Enemies of the State?

Submitted by PAAMember on December 15, 2005 - 4:00pm. ::

The McCarthy witch hunt - THIS is the problem with NOT providing non
US citizens due process of the law in any country! - first the man
abducted by the US military while on vacation with his family in
Macedonia, held for over a year, tortured, etc... and now this - 4
men, held for FOUR years! but NEVER CHARGED!

Enemies of the State?
By Nigel Morris
The Independent UK

Thursday 15 December 2005

Suspected of plotting terror, a group of men have been held for four
years but never charged. Now, in their first testimonies, they reveal
the authorities have not even questioned them since their arrests.
Four men deprived of their liberty for four years on suspicion
of being international terrorists disclose today that they have not
once been questioned by police or security services since being
arrested.

The four, who were among 16 suspects detained without trial
under post-11 September terror legislation, later overturned by the
law lords, give harrowing accounts of the treatment they have
suffered. All are now under virtual house arrest. Although three face
deportation, The Independent has learnt that there is no prospect of
the men ever being questioned over the offences they are alleged to
have committed.

In interviews with Amnesty International, the four - three
Algerians and a Palestinian - say their detentions have harmed their
physical and mental health. They also complain that their treatment
has had a devastating impact on their wives and families.

The men were interned in Belmarsh jail in south-east London -
which has been called Britain's Guantanamo Bay - and other high
security prisons in conditions consistently condemned by human rights
organisations. Their detentions were ruled illegal by the law lords a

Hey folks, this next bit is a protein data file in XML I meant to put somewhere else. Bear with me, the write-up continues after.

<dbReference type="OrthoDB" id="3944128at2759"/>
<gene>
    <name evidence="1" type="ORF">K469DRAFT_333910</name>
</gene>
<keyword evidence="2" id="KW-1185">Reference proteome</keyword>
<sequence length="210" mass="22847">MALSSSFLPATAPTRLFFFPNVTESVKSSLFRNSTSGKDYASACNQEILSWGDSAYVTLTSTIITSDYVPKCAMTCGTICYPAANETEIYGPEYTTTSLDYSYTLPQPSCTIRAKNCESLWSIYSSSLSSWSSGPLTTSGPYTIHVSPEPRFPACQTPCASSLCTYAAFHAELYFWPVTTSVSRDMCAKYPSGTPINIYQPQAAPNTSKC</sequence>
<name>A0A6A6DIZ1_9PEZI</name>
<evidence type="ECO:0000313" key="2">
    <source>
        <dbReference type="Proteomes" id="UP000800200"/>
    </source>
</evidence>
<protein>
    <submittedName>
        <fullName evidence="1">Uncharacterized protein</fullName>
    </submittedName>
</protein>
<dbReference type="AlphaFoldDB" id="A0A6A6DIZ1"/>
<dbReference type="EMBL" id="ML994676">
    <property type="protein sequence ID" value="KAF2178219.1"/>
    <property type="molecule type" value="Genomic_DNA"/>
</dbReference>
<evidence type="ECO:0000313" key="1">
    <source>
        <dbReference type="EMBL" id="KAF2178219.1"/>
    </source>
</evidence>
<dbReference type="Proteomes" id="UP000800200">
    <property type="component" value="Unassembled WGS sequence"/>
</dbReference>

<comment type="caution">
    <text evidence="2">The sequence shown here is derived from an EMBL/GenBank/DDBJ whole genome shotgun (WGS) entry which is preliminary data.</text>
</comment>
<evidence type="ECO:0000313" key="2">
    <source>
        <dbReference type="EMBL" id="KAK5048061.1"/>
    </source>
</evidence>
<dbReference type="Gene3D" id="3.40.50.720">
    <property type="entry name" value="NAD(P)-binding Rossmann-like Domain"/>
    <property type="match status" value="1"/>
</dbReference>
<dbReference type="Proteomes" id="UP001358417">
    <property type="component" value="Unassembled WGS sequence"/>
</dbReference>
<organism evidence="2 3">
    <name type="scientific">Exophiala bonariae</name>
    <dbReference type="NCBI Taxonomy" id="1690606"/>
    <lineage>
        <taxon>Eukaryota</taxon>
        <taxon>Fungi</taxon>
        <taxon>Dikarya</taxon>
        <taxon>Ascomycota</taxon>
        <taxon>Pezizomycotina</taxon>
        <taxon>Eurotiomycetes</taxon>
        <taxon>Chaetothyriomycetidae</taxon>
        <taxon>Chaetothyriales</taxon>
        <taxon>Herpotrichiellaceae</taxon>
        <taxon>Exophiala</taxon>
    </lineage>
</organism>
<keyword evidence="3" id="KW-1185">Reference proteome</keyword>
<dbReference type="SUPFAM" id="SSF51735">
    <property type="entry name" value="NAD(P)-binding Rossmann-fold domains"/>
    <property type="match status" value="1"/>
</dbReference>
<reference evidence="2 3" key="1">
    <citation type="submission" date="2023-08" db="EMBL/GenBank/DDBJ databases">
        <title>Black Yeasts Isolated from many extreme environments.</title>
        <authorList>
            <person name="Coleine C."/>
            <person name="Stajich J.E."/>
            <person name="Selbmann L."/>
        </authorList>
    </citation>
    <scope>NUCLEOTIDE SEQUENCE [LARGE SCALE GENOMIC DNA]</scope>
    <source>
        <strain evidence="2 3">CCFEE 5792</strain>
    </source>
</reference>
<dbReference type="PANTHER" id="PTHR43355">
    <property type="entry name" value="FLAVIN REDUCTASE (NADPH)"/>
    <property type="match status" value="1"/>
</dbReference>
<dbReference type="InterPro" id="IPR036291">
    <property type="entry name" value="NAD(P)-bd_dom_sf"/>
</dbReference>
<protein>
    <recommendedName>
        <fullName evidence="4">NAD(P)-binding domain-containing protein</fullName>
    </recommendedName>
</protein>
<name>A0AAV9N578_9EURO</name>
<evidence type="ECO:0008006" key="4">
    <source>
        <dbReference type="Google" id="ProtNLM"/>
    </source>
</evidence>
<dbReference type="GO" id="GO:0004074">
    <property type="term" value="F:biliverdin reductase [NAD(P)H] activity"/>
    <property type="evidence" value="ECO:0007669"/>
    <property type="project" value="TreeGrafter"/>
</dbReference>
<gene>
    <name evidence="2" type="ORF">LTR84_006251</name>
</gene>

year ago and they have since been released on control orders with
tough restrictions on leaving home.

Three were re-arrested in August under immigration powers
pending deportation and released by the Special Immigration Appeals
Commission Act (Siac) in October on very strict bail conditions
amounting to house arrest. One of them told Amnesty: "We've been
moving from one nightmare to another."

Kate Allen, the director of Amnesty International, met the
Palestinian Mahmoud Abu Rideh and an Algerian man known as "H" at
their homes in the past month and spent about an hour with each of
them, together with their wives. She said: "Both men expressed a
profound sense of injustice that their liberty had been taken from
them without their ever being charged, tried or shown any evidence
against them. Both expressed amazement that this could happen in a
country like the UK.

"But what struck me most was the impact that the detention and
subsequent house arrest of these men has had on their partners and
their families. Abu Rideh's house doesn't feel like the kind of
bustling home you would expect of a family with five children. It is
silent, sad and isolated. Friends and family are scared to visit - to
do so they have to submit their name and photo to the Home Office,